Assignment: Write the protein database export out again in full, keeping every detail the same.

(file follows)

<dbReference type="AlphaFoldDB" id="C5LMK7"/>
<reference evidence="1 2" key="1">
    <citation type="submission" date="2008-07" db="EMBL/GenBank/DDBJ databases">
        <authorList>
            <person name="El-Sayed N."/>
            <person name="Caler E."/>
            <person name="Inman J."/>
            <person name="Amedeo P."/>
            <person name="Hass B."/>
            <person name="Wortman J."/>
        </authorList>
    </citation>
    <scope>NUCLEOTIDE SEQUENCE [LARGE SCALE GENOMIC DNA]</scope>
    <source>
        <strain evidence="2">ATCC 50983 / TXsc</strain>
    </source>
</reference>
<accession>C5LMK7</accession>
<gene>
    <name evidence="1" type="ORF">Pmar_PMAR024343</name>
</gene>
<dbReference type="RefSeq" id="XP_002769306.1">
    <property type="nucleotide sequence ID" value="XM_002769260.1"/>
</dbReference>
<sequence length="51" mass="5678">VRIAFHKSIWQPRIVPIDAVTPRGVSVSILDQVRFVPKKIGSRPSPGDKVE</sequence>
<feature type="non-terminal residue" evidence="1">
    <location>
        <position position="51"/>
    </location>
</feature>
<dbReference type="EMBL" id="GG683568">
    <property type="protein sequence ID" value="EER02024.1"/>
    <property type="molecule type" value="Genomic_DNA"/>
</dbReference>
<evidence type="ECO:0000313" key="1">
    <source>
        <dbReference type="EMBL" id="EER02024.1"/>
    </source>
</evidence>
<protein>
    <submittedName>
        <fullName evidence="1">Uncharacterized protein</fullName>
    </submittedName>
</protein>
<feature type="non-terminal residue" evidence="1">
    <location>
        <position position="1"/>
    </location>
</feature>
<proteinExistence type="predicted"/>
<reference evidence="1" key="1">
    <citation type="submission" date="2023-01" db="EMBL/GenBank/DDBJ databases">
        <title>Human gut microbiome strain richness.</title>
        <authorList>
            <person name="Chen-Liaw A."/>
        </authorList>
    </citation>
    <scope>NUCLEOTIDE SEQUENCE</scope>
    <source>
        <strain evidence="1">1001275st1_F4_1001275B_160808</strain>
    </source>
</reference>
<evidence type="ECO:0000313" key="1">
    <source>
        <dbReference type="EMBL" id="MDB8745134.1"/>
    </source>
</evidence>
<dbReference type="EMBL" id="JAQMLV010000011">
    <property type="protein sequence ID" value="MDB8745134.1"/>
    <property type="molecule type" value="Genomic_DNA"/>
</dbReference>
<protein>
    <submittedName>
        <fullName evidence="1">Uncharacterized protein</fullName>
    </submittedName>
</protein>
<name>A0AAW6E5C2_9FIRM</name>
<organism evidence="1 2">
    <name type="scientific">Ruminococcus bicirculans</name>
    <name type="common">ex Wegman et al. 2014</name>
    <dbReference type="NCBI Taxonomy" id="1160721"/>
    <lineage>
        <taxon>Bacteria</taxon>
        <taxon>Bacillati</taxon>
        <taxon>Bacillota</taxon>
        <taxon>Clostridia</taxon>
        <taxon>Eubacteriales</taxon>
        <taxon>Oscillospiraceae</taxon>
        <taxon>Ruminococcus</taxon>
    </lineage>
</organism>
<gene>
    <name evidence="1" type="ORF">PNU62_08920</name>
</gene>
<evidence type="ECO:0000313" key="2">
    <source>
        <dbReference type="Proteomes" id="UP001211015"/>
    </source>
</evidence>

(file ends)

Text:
<dbReference type="AlphaFoldDB" id="C5LMK7"/>
<reference evidence="1 2" key="1">
    <citation type="submission" date="2008-07" db="EMBL/GenBank/DDBJ databases">
        <authorList>
            <person name="El-Sayed N."/>
            <person name="Caler E."/>
            <person name="Inman J."/>
            <person name="Amedeo P."/>
            <person name="Hass B."/>
            <person name="Wortman J."/>
        </authorList>
    </citation>
    <scope>NUCLEOTIDE SEQUENCE [LARGE SCALE GENOMIC DNA]</scope>
    <source>
        <strain evidence="2">ATCC 50983 / TXsc</strain>
    </source>
</reference>
<accession>C5LMK7</accession>
<gene>
    <name evidence="1" type="ORF">Pmar_PMAR024343</name>
</gene>
<dbReference type="RefSeq" id="XP_002769306.1">
    <property type="nucleotide sequence ID" value="XM_002769260.1"/>
</dbReference>
<sequence length="51" mass="5678">VRIAFHKSIWQPRIVPIDAVTPRGVSVSILDQVRFVPKKIGSRPSPGDKVE</sequence>
<feature type="non-terminal residue" evidence="1">
    <location>
        <position position="51"/>
    </location>
</feature>
<dbReference type="EMBL" id="GG683568">
    <property type="protein sequence ID" value="EER02024.1"/>
    <property type="molecule type" value="Genomic_DNA"/>
</dbReference>
<evidence type="ECO:0000313" key="1">
    <source>
        <dbReference type="EMBL" id="EER02024.1"/>
    </source>
</evidence>
<protein>
    <submittedName>
        <fullName evidence="1">Uncharacterized protein</fullName>
    </submittedName>
</protein>
<feature type="non-terminal residue" evidence="1">
    <location>
        <position position="1"/>
    </location>
</feature>
<proteinExistence type="predicted"/>
<reference evidence="1" key="1">
    <citation type="submission" date="2023-01" db="EMBL/GenBank/DDBJ databases">
        <title>Human gut microbiome strain richness.</title>
        <authorList>
            <person name="Chen-Liaw A."/>
        </authorList>
    </citation>
    <scope>NUCLEOTIDE SEQUENCE</scope>
    <source>
        <strain evidence="1">1001275st1_F4_1001275B_160808</strain>
    </source>
</reference>
<evidence type="ECO:0000313" key="1">
    <source>
        <dbReference type="EMBL" id="MDB8745134.1"/>
    </source>
</evidence>
<dbReference type="EMBL" id="JAQMLV010000011">
    <property type="protein sequence ID" value="MDB8745134.1"/>
    <property type="molecule type" value="Genomic_DNA"/>
</dbReference>
<protein>
    <submittedName>
        <fullName evidence="1">Uncharacterized protein</fullName>
    </submittedName>
</protein>
<name>A0AAW6E5C2_9FIRM</name>
<organism evidence="1 2">
    <name type="scientific">Ruminococcus bicirculans</name>
    <name type="common">ex Wegman et al. 2014</name>
    <dbReference type="NCBI Taxonomy" id="1160721"/>
    <lineage>
        <taxon>Bacteria</taxon>
        <taxon>Bacillati</taxon>
        <taxon>Bacillota</taxon>
        <taxon>Clostridia</taxon>
        <taxon>Eubacteriales</taxon>
        <taxon>Oscillospiraceae</taxon>
        <taxon>Ruminococcus</taxon>
    </lineage>
</organism>
<gene>
    <name evidence="1" type="ORF">PNU62_08920</name>
</gene>
<evidence type="ECO:0000313" key="2">
    <source>
        <dbReference type="Proteomes" id="UP001211015"/>
    </source>
</evidence>